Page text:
Offline Brian Rupnow

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Re: Design and build side shaft hit and miss engine from bar stock
« Reply #428 on: February 18, 2019, 10:22:29 PM »
Today is the first time in two months that I haven't been dying from lower back pain.--I didn't stand for hours at the lathe or mill today. What a strange coincidence!!! Instead goodwife and I made the 200Km trip up north to see my 89 year old aunt and my 98 year old mother. Aunty is just a bright and sparkling as she ever was. Mom---Well, mom isn't doing too well. She did know me and Aunty, wasn't real sure about goodwife until I reminded her. She isn't in any pain, but is a bit befuddled. She is very well cared for in the seniors home where she lives. Tomorrow I will pull the new cylinder head off the engine (Only four bolts to remove) and start chasing down air leaks. The valve and cage assemblies weren't really a hard press fit into the new cylinder, so I doubt that I have distorted anything. I may get out my jar of #600 compound and lap them both a bit. Due to the nature of this cylinder head, I can't get the valves out again, but I can access the valve stems and get my finger chuck on them to lap them into the seats a bit. There could be some Loctite on the valve faces or seats.--It was messy getting the loctited valve assemblies into the head. Nothing is stuck, that has to move. The valves sealed tighter than a ducks butt in the previous Frankenhead, so nothing should really have changed.

Offline Brian Rupnow

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Re: Design and build side shaft hit and miss engine from bar stock
« Reply #429 on: February 19, 2019, 02:14:58 PM »
Just so you can see what I'm dealing with---I pulled the cylinder head off this morning, took off the valve springs and retainers, and lapped both valves, first with 350 grit, then again with 600 grit. You can see the dull ring around one of the valves which is the actual contact surface that touches the valve seat. Now, using the old "blow your guts out test",if I hold the exhaust valve closed and blow in the exhaust pipe, it is completely air-tight--no air gets past the valve. If I hold the intake valve closed and blow into the carburetor air inlet, again things are absolutely air-tight. I even called my tool shop this morning and asked them about ordering a new finger chuck for me.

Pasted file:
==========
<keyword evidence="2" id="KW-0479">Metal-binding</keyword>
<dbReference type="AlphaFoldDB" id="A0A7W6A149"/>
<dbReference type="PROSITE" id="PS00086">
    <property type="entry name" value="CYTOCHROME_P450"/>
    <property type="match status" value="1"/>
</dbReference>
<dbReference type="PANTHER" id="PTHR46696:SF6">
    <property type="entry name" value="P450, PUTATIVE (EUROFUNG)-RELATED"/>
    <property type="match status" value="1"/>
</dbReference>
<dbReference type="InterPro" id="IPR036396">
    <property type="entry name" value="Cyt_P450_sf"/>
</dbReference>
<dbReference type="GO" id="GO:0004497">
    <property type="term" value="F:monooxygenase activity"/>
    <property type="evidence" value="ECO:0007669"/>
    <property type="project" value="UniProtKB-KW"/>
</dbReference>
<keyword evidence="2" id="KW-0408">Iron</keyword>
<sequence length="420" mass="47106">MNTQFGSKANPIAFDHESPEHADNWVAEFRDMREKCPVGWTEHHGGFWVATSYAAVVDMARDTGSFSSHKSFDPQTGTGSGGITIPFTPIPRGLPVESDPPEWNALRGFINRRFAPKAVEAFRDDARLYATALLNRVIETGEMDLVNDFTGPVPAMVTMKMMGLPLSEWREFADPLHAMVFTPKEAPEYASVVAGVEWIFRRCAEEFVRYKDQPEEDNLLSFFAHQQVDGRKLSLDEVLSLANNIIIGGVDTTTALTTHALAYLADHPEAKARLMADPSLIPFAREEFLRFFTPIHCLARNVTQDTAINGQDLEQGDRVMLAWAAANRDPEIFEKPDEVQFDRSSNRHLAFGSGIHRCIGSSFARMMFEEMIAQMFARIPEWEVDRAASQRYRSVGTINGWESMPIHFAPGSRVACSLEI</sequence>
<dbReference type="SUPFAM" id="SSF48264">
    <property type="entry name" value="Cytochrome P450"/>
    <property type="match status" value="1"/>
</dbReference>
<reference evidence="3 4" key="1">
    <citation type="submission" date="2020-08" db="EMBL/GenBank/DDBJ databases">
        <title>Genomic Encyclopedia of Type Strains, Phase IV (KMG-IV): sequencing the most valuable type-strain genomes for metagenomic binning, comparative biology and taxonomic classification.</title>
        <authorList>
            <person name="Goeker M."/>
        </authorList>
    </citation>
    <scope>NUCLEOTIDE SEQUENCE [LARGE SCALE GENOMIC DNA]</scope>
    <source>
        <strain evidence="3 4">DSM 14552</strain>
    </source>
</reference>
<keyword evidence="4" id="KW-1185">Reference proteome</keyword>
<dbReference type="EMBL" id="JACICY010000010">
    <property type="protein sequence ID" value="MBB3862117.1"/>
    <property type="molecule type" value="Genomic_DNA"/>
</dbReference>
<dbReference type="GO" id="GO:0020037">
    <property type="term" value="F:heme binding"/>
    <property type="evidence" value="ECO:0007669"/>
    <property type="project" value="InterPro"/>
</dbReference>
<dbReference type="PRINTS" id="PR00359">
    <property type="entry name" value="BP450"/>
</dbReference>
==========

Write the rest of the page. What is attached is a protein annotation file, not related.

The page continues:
Offline Brian Rupnow

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Re: Design and build side shaft hit and miss engine from bar stock
« Reply #430 on: February 19, 2019, 03:23:56 PM »
Head is back on engine. Good compression. Same old, same old, fires just great with drill, dies away when drill is removed. I'm running out of things to try here. Last resort is a different carburetor.

Offline Brian Rupnow

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Re: Design and build side shaft hit and miss engine from bar stock
« Reply #431 on: February 19, 2019, 05:16:26 PM »
Okay--Here we go. First run with third head design on it. This has not been an easy engine. I am having a difficult time getting "sustained runs". This video truly is the first run that lasted longer than 20 seconds. It ran for about 5 minutes before slowing down and stopping. In this video the hit and miss is not hooked up yet. I have to get the engine to run more predictably and constantly before worrying to much about hitting and missing.

Offline Brian Rupnow

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Re: Design and build side shaft hit and miss engine from bar stock
« Reply #432 on: February 19, 2019, 08:15:31 PM »
After a LOT of investigating, remeasuring everything, I found that the exhaust cam had only .094" of lift, not the 0.156" that is called for. The previous video shows the engine running with the bad cam, but I simply couldn't get the repeatability and consistency I need. Once I switched to a cam with the required lift, everything settled right down and now I can run the engine until I shut it off with the switch. Jeez, what a struggle. I don't know how I made the bad cam--must have miss-measured is all I can think of. Tomorrow I will reconnect the hit and miss mechanism. This is a huge relief, finding out what was wrong. Ringo--Each engine is different, and even without a throttle each engine will find it's own "happy rpm" to run at. You can speed it up or slow it down (some) by adjusting the needle valve, but ultimately you want to find at what rpm the engine is happiest and leave the needle valve in that position when you hook up the hit and miss mechanism. Some engines will run in an acceptable rpm range without a throttle, while some will spiral completely out of control, scaring you half to death and have you grabbing for the shut off switch. I am running on a temporary gas tank right now, so I have to switch back to the proper tank and anti-backflow valve and make sure everything still operates correctly.

Online crueby

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Re: Design and build side shaft hit and miss engine from bar stock
« Reply #433 on: February 19, 2019, 08:50:22 PM »
Glad you found the issue, gotta be great to have it running well!   :ThumbsUp:

Offline Brian Rupnow

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Re: Design and build side shaft hit and miss engine from bar stock
« Reply #434 on: February 19, 2019, 10:05:03 PM »
And here we are---correct exhaust cam, third and final cylinder head, and using the original base mounted gas tank and anti-backflow valve.